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ICC Note:

According to the International Red Cross, September was the deadliest month this year for Syrian civilians, even surpassing casualties caused by last year’s battle for eastern Aleppo. This includes areas with a strong history of Christianity, such as Idlib and Hama. Although most Christian Syrians had fled long before September, some families have remained behind. Their children are witnessing the violence firsthand; their communities’ damaged beyond recognition. Hospitals and schools have been targeted by airstrikes, as well as anyone seen fleeing the violence. Pray for God’s protection of these families during the conflict.

 

10/08/2017 Syria (US News) – Syria is in the throes of its worst fighting since the battle for eastern Aleppo last year, with heavy air strikes causing hundreds of civilian casualties, aid agencies said on Thursday.

Hospitals, schools and people fleeing violence have been “targeted by direct air strikes” that may amount to war crimes, the United Nations said, without apportioning blame.

Russia and a U.S.-led coalition are carrying out separate air strikes in Syria ostensibly aimed at defeating Islamic State militants.

“September was the deadliest month of 2017 for civilians with daily reports of attacks on residential areas resulting in hundreds of conflict-related deaths and injuries,” U.N. regional humanitarian coordinator Panos Moumtzis said in a statement.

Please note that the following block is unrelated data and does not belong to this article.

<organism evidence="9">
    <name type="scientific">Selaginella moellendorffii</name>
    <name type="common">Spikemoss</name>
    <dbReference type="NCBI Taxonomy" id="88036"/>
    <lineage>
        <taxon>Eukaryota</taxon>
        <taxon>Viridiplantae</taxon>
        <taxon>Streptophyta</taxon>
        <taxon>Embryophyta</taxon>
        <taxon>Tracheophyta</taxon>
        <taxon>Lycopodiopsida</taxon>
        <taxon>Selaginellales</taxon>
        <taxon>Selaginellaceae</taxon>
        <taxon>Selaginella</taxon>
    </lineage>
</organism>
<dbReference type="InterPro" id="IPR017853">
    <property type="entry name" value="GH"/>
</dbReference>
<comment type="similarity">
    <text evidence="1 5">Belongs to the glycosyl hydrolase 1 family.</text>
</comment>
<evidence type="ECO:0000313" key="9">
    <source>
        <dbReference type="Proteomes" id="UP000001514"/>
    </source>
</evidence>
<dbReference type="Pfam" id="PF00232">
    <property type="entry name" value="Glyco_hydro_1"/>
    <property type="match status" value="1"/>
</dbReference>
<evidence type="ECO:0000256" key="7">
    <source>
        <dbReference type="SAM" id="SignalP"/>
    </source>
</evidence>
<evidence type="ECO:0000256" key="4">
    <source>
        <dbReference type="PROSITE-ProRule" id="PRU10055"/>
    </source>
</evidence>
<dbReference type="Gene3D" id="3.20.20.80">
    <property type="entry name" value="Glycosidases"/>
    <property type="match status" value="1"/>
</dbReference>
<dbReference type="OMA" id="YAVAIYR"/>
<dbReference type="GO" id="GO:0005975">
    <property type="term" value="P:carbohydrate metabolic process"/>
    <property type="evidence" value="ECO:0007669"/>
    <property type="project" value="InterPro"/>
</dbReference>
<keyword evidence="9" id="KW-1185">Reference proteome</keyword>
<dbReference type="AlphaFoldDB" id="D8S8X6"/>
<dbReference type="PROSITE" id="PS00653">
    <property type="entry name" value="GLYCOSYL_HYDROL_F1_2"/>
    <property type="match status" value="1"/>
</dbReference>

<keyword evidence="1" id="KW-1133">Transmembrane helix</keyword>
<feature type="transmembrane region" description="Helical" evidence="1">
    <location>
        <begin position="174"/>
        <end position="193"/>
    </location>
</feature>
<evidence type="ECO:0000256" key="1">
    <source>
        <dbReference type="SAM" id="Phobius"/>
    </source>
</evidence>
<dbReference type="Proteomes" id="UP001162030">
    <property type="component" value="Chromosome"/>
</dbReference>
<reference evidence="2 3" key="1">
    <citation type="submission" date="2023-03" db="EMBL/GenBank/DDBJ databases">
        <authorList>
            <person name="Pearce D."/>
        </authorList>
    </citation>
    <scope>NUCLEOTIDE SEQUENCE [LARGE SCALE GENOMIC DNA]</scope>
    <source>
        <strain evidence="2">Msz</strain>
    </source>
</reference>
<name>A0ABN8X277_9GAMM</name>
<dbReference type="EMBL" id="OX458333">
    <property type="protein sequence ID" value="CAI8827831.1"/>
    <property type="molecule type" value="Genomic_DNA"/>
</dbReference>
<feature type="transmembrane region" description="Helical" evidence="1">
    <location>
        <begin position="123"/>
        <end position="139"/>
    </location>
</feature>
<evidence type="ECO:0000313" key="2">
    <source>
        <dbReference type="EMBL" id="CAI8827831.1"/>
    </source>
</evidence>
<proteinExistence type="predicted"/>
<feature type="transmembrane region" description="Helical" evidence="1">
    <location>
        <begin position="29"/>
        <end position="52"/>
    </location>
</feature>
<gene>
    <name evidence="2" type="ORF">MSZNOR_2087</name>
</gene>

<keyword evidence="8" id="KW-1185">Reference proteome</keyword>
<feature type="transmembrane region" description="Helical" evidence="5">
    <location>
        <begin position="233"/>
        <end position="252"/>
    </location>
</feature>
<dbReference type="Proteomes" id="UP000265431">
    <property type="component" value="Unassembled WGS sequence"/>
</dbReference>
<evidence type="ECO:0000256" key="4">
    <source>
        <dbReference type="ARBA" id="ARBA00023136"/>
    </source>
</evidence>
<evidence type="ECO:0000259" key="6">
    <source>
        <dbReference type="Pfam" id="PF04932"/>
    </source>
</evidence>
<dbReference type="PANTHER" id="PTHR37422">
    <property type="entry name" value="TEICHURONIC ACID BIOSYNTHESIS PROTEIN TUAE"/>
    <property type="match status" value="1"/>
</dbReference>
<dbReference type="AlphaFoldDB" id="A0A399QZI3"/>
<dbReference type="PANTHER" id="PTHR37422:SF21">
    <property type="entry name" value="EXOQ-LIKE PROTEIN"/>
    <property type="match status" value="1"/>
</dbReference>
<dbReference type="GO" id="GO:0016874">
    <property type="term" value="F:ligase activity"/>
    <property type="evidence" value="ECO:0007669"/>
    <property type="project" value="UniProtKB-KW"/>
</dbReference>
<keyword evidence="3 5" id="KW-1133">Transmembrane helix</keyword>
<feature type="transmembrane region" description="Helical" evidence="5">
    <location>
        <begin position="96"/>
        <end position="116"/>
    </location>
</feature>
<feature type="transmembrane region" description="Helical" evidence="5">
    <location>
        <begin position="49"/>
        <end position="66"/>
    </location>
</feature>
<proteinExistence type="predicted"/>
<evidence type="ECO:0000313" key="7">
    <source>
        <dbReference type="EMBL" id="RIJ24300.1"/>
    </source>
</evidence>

Air strikes killed dozens this week in Raqqa, where 8,000 people remain trapped, and at least 149 people, mostly women and children, in residential areas of rebel-dominated Idlib province in Syria’s northwest in the last 12 days of September, he said.

Explosions in Damascus killed 20 people and civilian casualties were also reported in rural areas around the Syrian capital and in Hama, Aleppo and Deir al-Zor, Moumtzis said, again without saying who was responsible.

The International Committee of the Red Cross (ICRC) said in a statement that up to 10 hospitals were reported to have been damaged in the past 10 days.

“We have seen a number of hospitals being targeted, we got very worrying reports and converging reports about hospitals, schools, civilian infrastructure being targeted,” Robert Mardini, ICRC regional director for the Middle East, told Reuters in an interview in his Geneva office.

“And of course this is outrageous, unacceptable,” he said, adding that damage to Sham hospital in Idlib alone had cut off half a million people from access to health care.

The ICRC voiced alarm that violence was occurring in many of the “de-escalation” areas including Idlib, rural Hama and eastern Ghouta. “Taken together, these are the worst levels of violence since the battle for Aleppo in 2016,” it said.

“Hundreds of civilians killed is certainly a very conservative figure,” Mardini said. “We see a very strong correlation between the escalation and the intensification in the fighting on one hand and the human cost of this conflict, the attacks on health facilities and civilian infrastructure.”

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